Department of Neurological Surgery, University of California at San Francisco, California 94143, USA.

Object: The literature, at present, provides limited information about extraventricular neurocytomas (EVNs) and is almost exclusively composed of case reports or small case series. Treatment for EVNs has largely been guided by results from central neurocytoma outcome studies. The authors present an analysis of all reported intracranial EVN cases to establish if tumor histopathological features can substratify EVN into groups with differing prognosis and help guide treatment decisions.

Methods: The authors identified studies reporting histology, treatment modality, and outcomes for patients with intracranial EVN. The rates of recurrence and survival for patients were compared using Kaplan-Meier analysis. Atypical tumors, defined by MIB-1 labeling index exceeding 3% or atypical histological features, were compared with typical tumors, and patients 50 years of age or older were compared with those younger than 50 years of age.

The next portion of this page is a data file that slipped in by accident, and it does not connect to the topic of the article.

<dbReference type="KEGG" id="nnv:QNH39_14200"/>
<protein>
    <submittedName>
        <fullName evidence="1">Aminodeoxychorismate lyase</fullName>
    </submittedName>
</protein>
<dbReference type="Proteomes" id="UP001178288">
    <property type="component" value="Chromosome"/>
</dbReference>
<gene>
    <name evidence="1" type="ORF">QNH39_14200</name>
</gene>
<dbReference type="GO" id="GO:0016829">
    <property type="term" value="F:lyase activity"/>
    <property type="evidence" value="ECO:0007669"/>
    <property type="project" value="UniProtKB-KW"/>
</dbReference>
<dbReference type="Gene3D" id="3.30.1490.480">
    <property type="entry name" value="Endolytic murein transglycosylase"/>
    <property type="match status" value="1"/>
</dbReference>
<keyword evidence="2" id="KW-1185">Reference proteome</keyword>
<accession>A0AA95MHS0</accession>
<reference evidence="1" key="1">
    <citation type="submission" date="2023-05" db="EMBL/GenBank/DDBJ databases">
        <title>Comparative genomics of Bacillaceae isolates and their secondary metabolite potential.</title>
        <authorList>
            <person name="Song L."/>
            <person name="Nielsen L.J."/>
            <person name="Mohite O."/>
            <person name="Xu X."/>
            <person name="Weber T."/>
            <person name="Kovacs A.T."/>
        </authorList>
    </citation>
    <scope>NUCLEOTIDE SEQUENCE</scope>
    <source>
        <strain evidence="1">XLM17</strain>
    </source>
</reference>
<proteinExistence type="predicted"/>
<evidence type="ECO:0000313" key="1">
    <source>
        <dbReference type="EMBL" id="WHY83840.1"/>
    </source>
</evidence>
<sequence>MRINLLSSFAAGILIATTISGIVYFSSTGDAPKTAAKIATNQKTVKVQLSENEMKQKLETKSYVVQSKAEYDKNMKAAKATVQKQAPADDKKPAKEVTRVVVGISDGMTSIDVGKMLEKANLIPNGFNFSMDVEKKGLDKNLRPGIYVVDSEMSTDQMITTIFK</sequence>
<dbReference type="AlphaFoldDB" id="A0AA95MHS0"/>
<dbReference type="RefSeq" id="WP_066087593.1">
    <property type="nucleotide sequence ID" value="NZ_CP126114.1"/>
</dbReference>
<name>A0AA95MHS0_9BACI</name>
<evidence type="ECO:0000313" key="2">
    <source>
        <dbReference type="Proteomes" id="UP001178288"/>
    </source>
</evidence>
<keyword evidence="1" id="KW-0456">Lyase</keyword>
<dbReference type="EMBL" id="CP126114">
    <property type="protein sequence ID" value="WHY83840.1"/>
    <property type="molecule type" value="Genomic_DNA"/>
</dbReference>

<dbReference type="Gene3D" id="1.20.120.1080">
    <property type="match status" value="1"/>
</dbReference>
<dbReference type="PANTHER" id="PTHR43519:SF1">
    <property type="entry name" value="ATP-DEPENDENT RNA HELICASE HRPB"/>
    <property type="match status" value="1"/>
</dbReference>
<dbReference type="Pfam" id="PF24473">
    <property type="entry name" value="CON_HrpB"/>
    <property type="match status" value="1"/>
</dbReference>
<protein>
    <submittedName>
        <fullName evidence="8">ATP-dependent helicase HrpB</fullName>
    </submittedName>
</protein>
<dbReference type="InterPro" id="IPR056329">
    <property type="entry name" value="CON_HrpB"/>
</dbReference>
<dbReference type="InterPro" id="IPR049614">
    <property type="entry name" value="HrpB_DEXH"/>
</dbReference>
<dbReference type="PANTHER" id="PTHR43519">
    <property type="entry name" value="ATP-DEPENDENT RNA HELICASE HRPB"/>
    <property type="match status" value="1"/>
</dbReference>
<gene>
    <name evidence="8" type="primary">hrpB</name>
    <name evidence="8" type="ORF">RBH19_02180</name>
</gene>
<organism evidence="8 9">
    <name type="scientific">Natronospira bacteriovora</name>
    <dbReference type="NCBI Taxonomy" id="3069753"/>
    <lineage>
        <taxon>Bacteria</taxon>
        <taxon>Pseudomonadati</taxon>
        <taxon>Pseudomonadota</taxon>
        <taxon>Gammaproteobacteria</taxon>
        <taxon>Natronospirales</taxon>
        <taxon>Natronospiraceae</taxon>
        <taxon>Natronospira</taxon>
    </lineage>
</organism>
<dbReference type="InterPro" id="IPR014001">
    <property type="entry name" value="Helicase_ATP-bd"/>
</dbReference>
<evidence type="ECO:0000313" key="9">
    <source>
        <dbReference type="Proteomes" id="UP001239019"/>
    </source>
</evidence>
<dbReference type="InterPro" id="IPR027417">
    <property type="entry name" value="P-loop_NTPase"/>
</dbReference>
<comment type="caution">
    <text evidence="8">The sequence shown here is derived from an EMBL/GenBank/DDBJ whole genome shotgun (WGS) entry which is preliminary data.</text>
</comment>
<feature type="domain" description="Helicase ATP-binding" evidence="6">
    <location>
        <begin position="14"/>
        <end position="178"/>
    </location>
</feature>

Results: Eighty-five patients met the inclusion criteria, and 27% of them had an atypical histology. Typical EVNs had a better prognosis than atypical EVNs after primary treatment, with a 5-year recurrence rate of 36% compared with 68% (p < 0.001), and a 5-year mortality rate of 4% compared with 44%, respectively (p < 0.001). Age younger 50 years was associated with a better prognosis than age equal to or greater than 50 years, with a 5-year recurrence rate of 33% and 74%, respectively (p < 0.001), and a 5-year mortality rate of 4% and 52%, respectively (p < 0.001). Multivariate analysis demonstrated that atypical EVNs carried significantly increased risk for recurrence (hazard ratio [HR] 4.91, p < 0.001) and death (HR 22.91, p < 0.01). Gross-total resection was superior to subtotal resection (STR) alone in tumor control rates for typical EVNs (95% and 68%, p < 0.05), and there was a trend for adjuvant external-beam radiotherapy to benefit STR. There was suggestion of similar trends in patients with atypical EVNs.